Being a KAUST Spouse

By | February 1, 2014

Desperate KAUST Wives

One of my first impressions of KAUST was being totally insulted on my first day here. I got my ID card and in big bold letters at the top it said “DEPENDENT”. As someone who considers herself quite IN-dependent, this label made me feel like I’d been slighted. I soon realized there is a (somewhat) logical explanation: As my husband is considered the primary person associated with the university, my status is officially listed as his dependent – meaning I could not be here without his affiliation. It’s not meant to insult the feminists among us.

I look back at that and giggle now. Sometimes us westerners get a little too easily offended.

Still, many of us prefer to refer to ourselves as “spouses” rather than “dependents”. This can be used for either male or female married dependents of KAUST employees. Kids are also considered dependents.

Many KAUST spouses choose to work at KAUST. I won’t get into that option in this post. If you are interested in learning more about those opportunities, talk to your relocation advisor or HR directly.

Others, like I did, choose to work remotely for entities outside of KAUST. Not too many people do this though, ostensibly because remote work is still a bit new to some sectors. Once I got pregnant I decided I wanted to be a stay-at-home mom for awhile.

So, what’s a non-working dependent supposed to do in the middle of the desert in Saudi Arabia?!

“Surely I’ll be bored out of my skull!” – that’s what most of the people I talk to say. And for some, this is true. But, I believe that you create your own reality. If you don’t want to be bored, you must create a life for yourself here.

Here are a few ideas on ways to start:

  • First, make sure you go to the new-spouse orientation. These are great sessions and will introduce you to a lot of information about the services at KAUST, recreation facilities, events, and where to get info about all these things. I had the pleasure to speak briefly at the last one, and really thought it was a great event for new folks to connect and learn.
  • Reach out to your spouse and see if any of his/her colleagues have non-working spouses. You can even do this before you move here to start to learn about their experience here. We’re all new at KAUST – the university is only 5 years old! So, do your best to reach out to existing community members and invite them to a cup of tea and a chance to meet them. Reaching out to people is essential to making friends and creating a tribe/community for yourself here.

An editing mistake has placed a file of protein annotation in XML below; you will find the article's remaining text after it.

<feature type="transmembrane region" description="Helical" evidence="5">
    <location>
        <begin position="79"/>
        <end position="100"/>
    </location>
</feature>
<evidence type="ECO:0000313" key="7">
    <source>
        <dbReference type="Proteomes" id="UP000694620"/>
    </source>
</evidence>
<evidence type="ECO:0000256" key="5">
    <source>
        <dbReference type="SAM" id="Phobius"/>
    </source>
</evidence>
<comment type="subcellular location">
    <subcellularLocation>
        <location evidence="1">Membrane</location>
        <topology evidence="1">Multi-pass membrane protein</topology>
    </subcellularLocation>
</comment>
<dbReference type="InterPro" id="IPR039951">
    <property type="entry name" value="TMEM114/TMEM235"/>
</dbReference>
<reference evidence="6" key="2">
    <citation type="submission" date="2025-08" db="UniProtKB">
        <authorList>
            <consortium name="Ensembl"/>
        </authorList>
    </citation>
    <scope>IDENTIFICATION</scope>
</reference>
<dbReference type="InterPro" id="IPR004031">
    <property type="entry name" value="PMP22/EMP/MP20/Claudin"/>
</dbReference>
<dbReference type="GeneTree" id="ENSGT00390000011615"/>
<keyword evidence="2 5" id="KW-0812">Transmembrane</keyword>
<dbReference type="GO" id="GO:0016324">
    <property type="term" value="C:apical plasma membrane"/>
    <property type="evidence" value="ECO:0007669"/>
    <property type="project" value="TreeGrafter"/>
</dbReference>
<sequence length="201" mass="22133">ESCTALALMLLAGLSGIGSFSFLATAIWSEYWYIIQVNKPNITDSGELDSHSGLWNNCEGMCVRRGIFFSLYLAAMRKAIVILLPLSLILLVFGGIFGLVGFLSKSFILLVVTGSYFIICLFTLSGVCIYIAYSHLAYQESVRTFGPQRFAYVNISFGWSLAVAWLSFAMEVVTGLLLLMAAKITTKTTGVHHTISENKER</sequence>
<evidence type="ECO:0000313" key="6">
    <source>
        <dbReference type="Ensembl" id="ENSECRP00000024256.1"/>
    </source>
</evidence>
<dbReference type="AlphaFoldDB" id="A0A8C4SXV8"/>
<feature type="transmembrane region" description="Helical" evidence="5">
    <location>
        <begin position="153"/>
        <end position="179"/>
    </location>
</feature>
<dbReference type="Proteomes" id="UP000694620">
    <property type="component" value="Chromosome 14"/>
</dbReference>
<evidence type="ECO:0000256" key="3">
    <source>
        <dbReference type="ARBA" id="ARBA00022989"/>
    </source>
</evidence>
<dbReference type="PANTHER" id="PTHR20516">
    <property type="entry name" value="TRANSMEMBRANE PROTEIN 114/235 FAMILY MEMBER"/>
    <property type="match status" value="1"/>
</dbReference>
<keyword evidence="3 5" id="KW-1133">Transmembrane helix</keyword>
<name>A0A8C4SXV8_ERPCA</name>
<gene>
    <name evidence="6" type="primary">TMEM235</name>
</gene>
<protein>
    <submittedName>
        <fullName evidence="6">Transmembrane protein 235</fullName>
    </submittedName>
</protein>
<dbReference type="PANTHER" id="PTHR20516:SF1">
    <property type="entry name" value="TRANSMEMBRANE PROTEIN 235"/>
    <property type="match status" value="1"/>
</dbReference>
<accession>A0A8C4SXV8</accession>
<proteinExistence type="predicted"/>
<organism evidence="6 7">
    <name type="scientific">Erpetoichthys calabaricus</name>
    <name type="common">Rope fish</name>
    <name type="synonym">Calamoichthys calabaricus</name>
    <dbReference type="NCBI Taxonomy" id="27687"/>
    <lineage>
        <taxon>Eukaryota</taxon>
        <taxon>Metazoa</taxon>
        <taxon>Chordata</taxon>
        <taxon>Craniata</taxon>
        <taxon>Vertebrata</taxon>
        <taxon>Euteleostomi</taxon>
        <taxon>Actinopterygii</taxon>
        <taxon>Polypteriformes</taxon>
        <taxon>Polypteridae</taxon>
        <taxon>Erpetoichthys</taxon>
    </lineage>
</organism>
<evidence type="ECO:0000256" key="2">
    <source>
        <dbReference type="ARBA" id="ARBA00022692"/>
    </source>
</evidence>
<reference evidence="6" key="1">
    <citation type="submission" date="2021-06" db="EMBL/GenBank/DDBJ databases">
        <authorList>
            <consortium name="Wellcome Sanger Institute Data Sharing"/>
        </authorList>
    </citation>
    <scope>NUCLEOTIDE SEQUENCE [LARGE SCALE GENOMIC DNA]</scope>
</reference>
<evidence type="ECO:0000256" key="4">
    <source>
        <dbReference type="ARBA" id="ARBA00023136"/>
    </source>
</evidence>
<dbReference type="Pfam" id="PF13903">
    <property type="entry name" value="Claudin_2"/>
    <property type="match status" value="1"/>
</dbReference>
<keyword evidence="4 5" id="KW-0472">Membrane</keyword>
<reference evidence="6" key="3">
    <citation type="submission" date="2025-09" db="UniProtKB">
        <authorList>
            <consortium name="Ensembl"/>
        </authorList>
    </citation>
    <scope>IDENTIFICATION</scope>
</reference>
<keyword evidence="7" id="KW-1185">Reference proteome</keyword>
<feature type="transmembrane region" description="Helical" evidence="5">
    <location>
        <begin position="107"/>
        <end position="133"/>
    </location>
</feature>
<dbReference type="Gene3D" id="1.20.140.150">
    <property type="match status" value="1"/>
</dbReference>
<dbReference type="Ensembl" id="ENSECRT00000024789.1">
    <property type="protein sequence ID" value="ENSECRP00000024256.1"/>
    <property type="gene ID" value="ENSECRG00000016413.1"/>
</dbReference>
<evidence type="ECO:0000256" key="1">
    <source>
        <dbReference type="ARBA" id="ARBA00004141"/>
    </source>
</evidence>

• Read my post on making friends at KAUST
  • Find your niche. Go to the KAUST Wiki and see which online and offline groups appeal to you, and join one. And, if you don’t see one that interests you, create your own!
  • Ask a lot of questions. There is a lot more going on here than is officially communicated. There are many groups that meet unofficially and the only way to find them is to make friends with someone who is participating. This is probably super frustrating for new people (I know it frustrates me to no end, as I am a communicator at heart) but it’s the way things seem to work here.
  • I understand that there will be a new program for new recruits starting soon, where you can try some of the facilities like the golf course, the gym, the library etc as a way to learn about the community and make friends.
  • Create something new! Are you super into something? Like crafting or making robots or eating Jello? There are probably other people here who like those things too. Create a group for your passion and invite people to join you!

UPDATE 19 Feb 2014: I thought of a few more things to add to this list!

  • Learn a new language. There are Arabic and English courses and courses for a few other languages as well. Here is my experience with learning Arabic (which sadly I was not too successful with!). For more information about this, talk to the folks at the Harbor Sports Club reception.
  • Be sure to take a good long look around the Facilities and Community website and Get Active. Making yourself familiar with these sites will help you get involved with all that the community has to offer (note: they are only available on KAUST compound or via VPN).
  • Join the Lens mailing list to get up-to-the-minute info on all things KAUST. To sign up, go to the main Lens page and look on the right navigation for a place to enter your email address. This is also only available on KAUST compound or via VPN.

Update May 2014:

I guess most of my points above are fairly obvious, but perhaps there are some tidbits of help in there.

I also think it’s important to recognize is that we are a small and welcoming community. It must be much harder to be non-working in the big city where you are easily anonymous and forgotten. Here, you run into the same people multiple times in one day. If you are positive and friendly, I think it’s probably hard NOT to make a few friends along the way!

Some people are not ones to “join in”. I really encourage you to drop your preconceived notions about this kind of thing though. There is a lot to do here, and there are a lot of great people to meet. It is up to you to find them.

For me, it took a bit of time, but I now have the most amazing group of friends here. I’m taking care of my child. I am active in my community. I’m studying online to become a doula. I’m writing on my blog. And I am never bored. In fact, even without a job, I’m as busy and fulfilled as I’ve ever been.